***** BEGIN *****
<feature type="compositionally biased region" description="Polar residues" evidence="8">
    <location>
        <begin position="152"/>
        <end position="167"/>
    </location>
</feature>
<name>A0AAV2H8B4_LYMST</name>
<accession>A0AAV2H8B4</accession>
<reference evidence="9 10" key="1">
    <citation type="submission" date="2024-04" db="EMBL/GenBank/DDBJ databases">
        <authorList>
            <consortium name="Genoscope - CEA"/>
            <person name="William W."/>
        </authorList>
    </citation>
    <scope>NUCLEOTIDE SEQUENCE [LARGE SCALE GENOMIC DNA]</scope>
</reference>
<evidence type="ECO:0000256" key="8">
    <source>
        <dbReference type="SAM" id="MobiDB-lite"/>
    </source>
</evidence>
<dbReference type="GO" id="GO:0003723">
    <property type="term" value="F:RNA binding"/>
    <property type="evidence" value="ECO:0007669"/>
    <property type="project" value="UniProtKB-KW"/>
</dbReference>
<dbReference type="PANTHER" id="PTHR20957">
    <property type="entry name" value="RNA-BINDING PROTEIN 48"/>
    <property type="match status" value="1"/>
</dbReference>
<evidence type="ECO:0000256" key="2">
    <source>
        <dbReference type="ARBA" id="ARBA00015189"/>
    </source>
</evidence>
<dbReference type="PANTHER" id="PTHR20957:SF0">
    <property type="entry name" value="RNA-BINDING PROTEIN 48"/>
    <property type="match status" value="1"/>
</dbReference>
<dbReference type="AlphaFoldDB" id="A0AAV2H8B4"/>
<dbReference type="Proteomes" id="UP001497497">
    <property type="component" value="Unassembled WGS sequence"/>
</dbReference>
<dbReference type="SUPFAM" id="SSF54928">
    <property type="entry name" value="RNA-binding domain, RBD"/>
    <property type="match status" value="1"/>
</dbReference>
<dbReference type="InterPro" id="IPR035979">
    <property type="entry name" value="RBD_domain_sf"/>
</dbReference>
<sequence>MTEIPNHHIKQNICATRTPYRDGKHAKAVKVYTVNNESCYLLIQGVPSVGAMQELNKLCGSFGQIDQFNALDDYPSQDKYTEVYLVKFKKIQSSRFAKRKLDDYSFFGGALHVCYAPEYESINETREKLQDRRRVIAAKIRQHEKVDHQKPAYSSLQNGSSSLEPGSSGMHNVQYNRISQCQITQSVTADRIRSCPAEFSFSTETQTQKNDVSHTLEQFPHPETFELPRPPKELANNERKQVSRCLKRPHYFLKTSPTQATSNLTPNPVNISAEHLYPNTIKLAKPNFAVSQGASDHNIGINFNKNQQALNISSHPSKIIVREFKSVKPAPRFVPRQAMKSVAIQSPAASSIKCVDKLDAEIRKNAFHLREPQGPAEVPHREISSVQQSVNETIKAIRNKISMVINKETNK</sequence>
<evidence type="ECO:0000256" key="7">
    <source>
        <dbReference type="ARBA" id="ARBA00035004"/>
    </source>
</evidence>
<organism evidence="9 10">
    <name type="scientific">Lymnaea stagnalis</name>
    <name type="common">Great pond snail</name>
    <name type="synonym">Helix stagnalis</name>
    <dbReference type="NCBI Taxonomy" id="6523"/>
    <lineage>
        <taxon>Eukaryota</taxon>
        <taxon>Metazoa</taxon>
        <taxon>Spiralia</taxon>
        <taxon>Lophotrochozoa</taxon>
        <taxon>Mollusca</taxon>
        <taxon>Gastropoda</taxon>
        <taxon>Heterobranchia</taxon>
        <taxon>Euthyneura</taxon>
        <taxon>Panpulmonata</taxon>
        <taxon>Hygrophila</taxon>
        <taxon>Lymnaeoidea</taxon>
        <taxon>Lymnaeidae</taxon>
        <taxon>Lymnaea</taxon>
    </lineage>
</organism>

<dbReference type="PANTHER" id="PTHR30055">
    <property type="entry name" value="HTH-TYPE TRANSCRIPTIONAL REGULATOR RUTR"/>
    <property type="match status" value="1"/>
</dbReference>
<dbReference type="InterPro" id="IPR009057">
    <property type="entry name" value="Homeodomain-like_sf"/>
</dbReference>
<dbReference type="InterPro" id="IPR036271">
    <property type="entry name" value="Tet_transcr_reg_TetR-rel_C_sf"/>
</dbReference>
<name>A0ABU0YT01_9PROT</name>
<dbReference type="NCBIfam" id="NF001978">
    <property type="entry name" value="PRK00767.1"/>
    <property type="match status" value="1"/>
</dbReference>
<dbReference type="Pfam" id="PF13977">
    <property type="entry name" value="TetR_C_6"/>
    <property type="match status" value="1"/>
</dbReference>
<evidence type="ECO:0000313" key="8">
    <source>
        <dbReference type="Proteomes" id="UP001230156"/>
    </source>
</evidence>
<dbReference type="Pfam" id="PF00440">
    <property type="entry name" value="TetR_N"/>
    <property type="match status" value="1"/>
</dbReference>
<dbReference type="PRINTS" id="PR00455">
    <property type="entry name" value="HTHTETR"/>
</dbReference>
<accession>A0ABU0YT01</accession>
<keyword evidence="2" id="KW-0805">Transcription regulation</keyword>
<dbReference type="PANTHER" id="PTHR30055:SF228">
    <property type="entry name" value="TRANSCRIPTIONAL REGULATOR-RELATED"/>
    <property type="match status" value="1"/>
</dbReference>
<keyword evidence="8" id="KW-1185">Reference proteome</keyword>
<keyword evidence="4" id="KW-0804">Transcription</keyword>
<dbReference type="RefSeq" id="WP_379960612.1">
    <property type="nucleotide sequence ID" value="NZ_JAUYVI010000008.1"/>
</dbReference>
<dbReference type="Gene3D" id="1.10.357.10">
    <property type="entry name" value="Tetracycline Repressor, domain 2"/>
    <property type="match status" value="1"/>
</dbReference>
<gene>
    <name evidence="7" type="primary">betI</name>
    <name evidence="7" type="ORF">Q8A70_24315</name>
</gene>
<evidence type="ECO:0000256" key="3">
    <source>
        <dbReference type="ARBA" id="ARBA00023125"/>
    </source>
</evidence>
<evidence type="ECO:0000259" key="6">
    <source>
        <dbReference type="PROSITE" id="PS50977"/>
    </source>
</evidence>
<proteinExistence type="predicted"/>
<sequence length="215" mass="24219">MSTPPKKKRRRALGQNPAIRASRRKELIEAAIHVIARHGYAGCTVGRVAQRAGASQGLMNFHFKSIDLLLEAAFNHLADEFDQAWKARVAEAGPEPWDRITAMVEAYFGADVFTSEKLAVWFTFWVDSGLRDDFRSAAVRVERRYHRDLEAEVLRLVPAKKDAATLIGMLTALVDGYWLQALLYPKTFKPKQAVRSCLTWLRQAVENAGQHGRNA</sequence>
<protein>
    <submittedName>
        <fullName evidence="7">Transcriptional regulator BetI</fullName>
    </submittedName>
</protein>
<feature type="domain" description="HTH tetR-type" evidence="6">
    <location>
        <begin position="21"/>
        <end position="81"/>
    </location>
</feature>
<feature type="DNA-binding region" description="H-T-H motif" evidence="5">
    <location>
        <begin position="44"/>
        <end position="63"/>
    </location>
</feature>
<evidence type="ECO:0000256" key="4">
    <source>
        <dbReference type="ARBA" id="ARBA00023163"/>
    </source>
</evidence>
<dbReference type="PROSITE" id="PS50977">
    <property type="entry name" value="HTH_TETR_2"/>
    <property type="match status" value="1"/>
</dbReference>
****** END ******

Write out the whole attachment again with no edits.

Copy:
<feature type="compositionally biased region" description="Polar residues" evidence="8">
    <location>
        <begin position="152"/>
        <end position="167"/>
    </location>
</feature>
<name>A0AAV2H8B4_LYMST</name>
<accession>A0AAV2H8B4</accession>
<reference evidence="9 10" key="1">
    <citation type="submission" date="2024-04" db="EMBL/GenBank/DDBJ databases">
        <authorList>
            <consortium name="Genoscope - CEA"/>
            <person name="William W."/>
        </authorList>
    </citation>
    <scope>NUCLEOTIDE SEQUENCE [LARGE SCALE GENOMIC DNA]</scope>
</reference>
<evidence type="ECO:0000256" key="8">
    <source>
        <dbReference type="SAM" id="MobiDB-lite"/>
    </source>
</evidence>
<dbReference type="GO" id="GO:0003723">
    <property type="term" value="F:RNA binding"/>
    <property type="evidence" value="ECO:0007669"/>
    <property type="project" value="UniProtKB-KW"/>
</dbReference>
<dbReference type="PANTHER" id="PTHR20957">
    <property type="entry name" value="RNA-BINDING PROTEIN 48"/>
    <property type="match status" value="1"/>
</dbReference>
<evidence type="ECO:0000256" key="2">
    <source>
        <dbReference type="ARBA" id="ARBA00015189"/>
    </source>
</evidence>
<dbReference type="PANTHER" id="PTHR20957:SF0">
    <property type="entry name" value="RNA-BINDING PROTEIN 48"/>
    <property type="match status" value="1"/>
</dbReference>
<dbReference type="AlphaFoldDB" id="A0AAV2H8B4"/>
<dbReference type="Proteomes" id="UP001497497">
    <property type="component" value="Unassembled WGS sequence"/>
</dbReference>
<dbReference type="SUPFAM" id="SSF54928">
    <property type="entry name" value="RNA-binding domain, RBD"/>
    <property type="match status" value="1"/>
</dbReference>
<dbReference type="InterPro" id="IPR035979">
    <property type="entry name" value="RBD_domain_sf"/>
</dbReference>
<sequence>MTEIPNHHIKQNICATRTPYRDGKHAKAVKVYTVNNESCYLLIQGVPSVGAMQELNKLCGSFGQIDQFNALDDYPSQDKYTEVYLVKFKKIQSSRFAKRKLDDYSFFGGALHVCYAPEYESINETREKLQDRRRVIAAKIRQHEKVDHQKPAYSSLQNGSSSLEPGSSGMHNVQYNRISQCQITQSVTADRIRSCPAEFSFSTETQTQKNDVSHTLEQFPHPETFELPRPPKELANNERKQVSRCLKRPHYFLKTSPTQATSNLTPNPVNISAEHLYPNTIKLAKPNFAVSQGASDHNIGINFNKNQQALNISSHPSKIIVREFKSVKPAPRFVPRQAMKSVAIQSPAASSIKCVDKLDAEIRKNAFHLREPQGPAEVPHREISSVQQSVNETIKAIRNKISMVINKETNK</sequence>
<evidence type="ECO:0000256" key="7">
    <source>
        <dbReference type="ARBA" id="ARBA00035004"/>
    </source>
</evidence>
<organism evidence="9 10">
    <name type="scientific">Lymnaea stagnalis</name>
    <name type="common">Great pond snail</name>
    <name type="synonym">Helix stagnalis</name>
    <dbReference type="NCBI Taxonomy" id="6523"/>
    <lineage>
        <taxon>Eukaryota</taxon>
        <taxon>Metazoa</taxon>
        <taxon>Spiralia</taxon>
        <taxon>Lophotrochozoa</taxon>
        <taxon>Mollusca</taxon>
        <taxon>Gastropoda</taxon>
        <taxon>Heterobranchia</taxon>
        <taxon>Euthyneura</taxon>
        <taxon>Panpulmonata</taxon>
        <taxon>Hygrophila</taxon>
        <taxon>Lymnaeoidea</taxon>
        <taxon>Lymnaeidae</taxon>
        <taxon>Lymnaea</taxon>
    </lineage>
</organism>

<dbReference type="PANTHER" id="PTHR30055">
    <property type="entry name" value="HTH-TYPE TRANSCRIPTIONAL REGULATOR RUTR"/>
    <property type="match status" value="1"/>
</dbReference>
<dbReference type="InterPro" id="IPR009057">
    <property type="entry name" value="Homeodomain-like_sf"/>
</dbReference>
<dbReference type="InterPro" id="IPR036271">
    <property type="entry name" value="Tet_transcr_reg_TetR-rel_C_sf"/>
</dbReference>
<name>A0ABU0YT01_9PROT</name>
<dbReference type="NCBIfam" id="NF001978">
    <property type="entry name" value="PRK00767.1"/>
    <property type="match status" value="1"/>
</dbReference>
<dbReference type="Pfam" id="PF13977">
    <property type="entry name" value="TetR_C_6"/>
    <property type="match status" value="1"/>
</dbReference>
<evidence type="ECO:0000313" key="8">
    <source>
        <dbReference type="Proteomes" id="UP001230156"/>
    </source>
</evidence>
<dbReference type="Pfam" id="PF00440">
    <property type="entry name" value="TetR_N"/>
    <property type="match status" value="1"/>
</dbReference>
<dbReference type="PRINTS" id="PR00455">
    <property type="entry name" value="HTHTETR"/>
</dbReference>
<accession>A0ABU0YT01</accession>
<keyword evidence="2" id="KW-0805">Transcription regulation</keyword>
<dbReference type="PANTHER" id="PTHR30055:SF228">
    <property type="entry name" value="TRANSCRIPTIONAL REGULATOR-RELATED"/>
    <property type="match status" value="1"/>
</dbReference>
<keyword evidence="8" id="KW-1185">Reference proteome</keyword>
<keyword evidence="4" id="KW-0804">Transcription</keyword>
<dbReference type="RefSeq" id="WP_379960612.1">
    <property type="nucleotide sequence ID" value="NZ_JAUYVI010000008.1"/>
</dbReference>
<dbReference type="Gene3D" id="1.10.357.10">
    <property type="entry name" value="Tetracycline Repressor, domain 2"/>
    <property type="match status" value="1"/>
</dbReference>
<gene>
    <name evidence="7" type="primary">betI</name>
    <name evidence="7" type="ORF">Q8A70_24315</name>
</gene>
<evidence type="ECO:0000256" key="3">
    <source>
        <dbReference type="ARBA" id="ARBA00023125"/>
    </source>
</evidence>
<evidence type="ECO:0000259" key="6">
    <source>
        <dbReference type="PROSITE" id="PS50977"/>
    </source>
</evidence>
<proteinExistence type="predicted"/>
<sequence length="215" mass="24219">MSTPPKKKRRRALGQNPAIRASRRKELIEAAIHVIARHGYAGCTVGRVAQRAGASQGLMNFHFKSIDLLLEAAFNHLADEFDQAWKARVAEAGPEPWDRITAMVEAYFGADVFTSEKLAVWFTFWVDSGLRDDFRSAAVRVERRYHRDLEAEVLRLVPAKKDAATLIGMLTALVDGYWLQALLYPKTFKPKQAVRSCLTWLRQAVENAGQHGRNA</sequence>
<protein>
    <submittedName>
        <fullName evidence="7">Transcriptional regulator BetI</fullName>
    </submittedName>
</protein>
<feature type="domain" description="HTH tetR-type" evidence="6">
    <location>
        <begin position="21"/>
        <end position="81"/>
    </location>
</feature>
<feature type="DNA-binding region" description="H-T-H motif" evidence="5">
    <location>
        <begin position="44"/>
        <end position="63"/>
    </location>
</feature>
<evidence type="ECO:0000256" key="4">
    <source>
        <dbReference type="ARBA" id="ARBA00023163"/>
    </source>
</evidence>
<dbReference type="PROSITE" id="PS50977">
    <property type="entry name" value="HTH_TETR_2"/>
    <property type="match status" value="1"/>
</dbReference>